8. As I remember, the kit instructions give two options for dealing with turret removal; one is to leave the turret rings and just cap them with flat plastic pieces and two; remove the turret rings and install shaped circular discs over the holes left by the turret ring removal. Neither of these is a good option to a passable Silverplate B-29.
  9. I found her. 42-37791 GD*L. It appears she was the very first B-17G produced by Douglas after the last production F's (B-17F-85-DL). It's no wonder she's got a lot of "F" traits.
  10. Yes, all input is welcome. Helps all of us understand better. The blocks you identified as introducing the bulged cheek windows are from a production line standpoint. The UAL Cheyenne Mod Center was installing the bulged cheek windows on B-17's long before they made it to the production line; the same is true of the pumpkin turrets. Most of those B-17G's not equipped with cheek windows from the factory, received them from the UAL Cheyenne Mod Center (or other modification centers) but the above photo is a G and we can plainly see that not all B-17G's received the bulged cheek windows befo
  11. Interesting.... I know most of the characteristics of the early G's but that upper local turret is definitely a new one for me. Do you know her serial number? I cannot identify her from the photograph.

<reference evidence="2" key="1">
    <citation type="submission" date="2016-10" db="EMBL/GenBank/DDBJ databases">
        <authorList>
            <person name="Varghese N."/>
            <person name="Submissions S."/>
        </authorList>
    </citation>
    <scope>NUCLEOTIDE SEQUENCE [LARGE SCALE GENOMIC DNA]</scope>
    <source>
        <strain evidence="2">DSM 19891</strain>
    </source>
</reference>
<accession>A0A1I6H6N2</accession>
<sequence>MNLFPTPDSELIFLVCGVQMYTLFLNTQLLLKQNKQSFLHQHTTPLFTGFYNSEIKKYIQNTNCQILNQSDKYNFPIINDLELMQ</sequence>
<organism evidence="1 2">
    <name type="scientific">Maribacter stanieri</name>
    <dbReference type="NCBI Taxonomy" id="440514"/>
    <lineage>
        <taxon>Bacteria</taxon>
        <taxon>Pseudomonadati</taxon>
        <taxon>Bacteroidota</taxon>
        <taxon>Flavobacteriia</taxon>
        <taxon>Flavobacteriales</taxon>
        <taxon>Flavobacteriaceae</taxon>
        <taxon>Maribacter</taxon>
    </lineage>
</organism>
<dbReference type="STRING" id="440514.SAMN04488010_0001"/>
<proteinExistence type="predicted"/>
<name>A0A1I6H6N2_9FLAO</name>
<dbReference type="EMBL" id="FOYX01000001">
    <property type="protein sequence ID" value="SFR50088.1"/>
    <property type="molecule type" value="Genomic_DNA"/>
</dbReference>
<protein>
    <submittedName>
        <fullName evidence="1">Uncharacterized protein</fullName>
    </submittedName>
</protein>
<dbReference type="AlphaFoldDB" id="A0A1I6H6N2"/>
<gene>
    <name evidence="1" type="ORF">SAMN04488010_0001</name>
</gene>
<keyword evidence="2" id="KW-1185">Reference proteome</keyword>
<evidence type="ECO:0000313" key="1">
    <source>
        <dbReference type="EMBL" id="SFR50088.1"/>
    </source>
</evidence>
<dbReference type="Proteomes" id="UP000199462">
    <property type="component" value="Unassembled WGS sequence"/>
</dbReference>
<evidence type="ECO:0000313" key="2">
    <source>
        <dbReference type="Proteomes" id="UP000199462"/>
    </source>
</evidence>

12. The 91st went to Cologne several times. Are you referring to the October 15, 1944 mission to Cologne when she took the damage that eventually made her half-n-half or are you referring to a 1945 mission? If you're talking about the October 15, 1944 mission, then she had the standard tail stinger at that time (LMM was B-17G-35-VE, serial no. 42-97880, DF*F). She retained the standard tail stinger up until some time in 1945 when she was fitted with the pumpkin turret. She would have had red vertical and horizontal tailplanes (sans rudder and elevators) and wingtips from July 1944.
  13. I assumed paint because in a color photo I have of "General Ike", the cooling jackets are red whereas here they seem to be white. These are obviously late war photos (the red barrel jackets on General Ike and the white barrel jackets on Wee Willie) so it may just be personal/crew dressing as there doesn't seem to be a consistency among the ships in the group. I haven't really looked at a lot of late war 91st ships but these two just caught my eye; they may be the only ones and they may not be...evaluation continues (until such time as I take the dirt nap).
  14. How early in the G production run are you talking about? Wee Willie (42-31333) is a B-17G-15-BO and she was delivered with the typical G style nose plexi. It was then replaced (for whatever reason) with the F style nose later on in her career. The first photo is from early in her career while the second is after she's put on a few dozen missions. Note the BDR patches and the replacement chin turret in addition to the F style nose plexi. Still haven't figured out why the cooling jackets on the guns were painted white (for that matter, painted at all). Above photo bor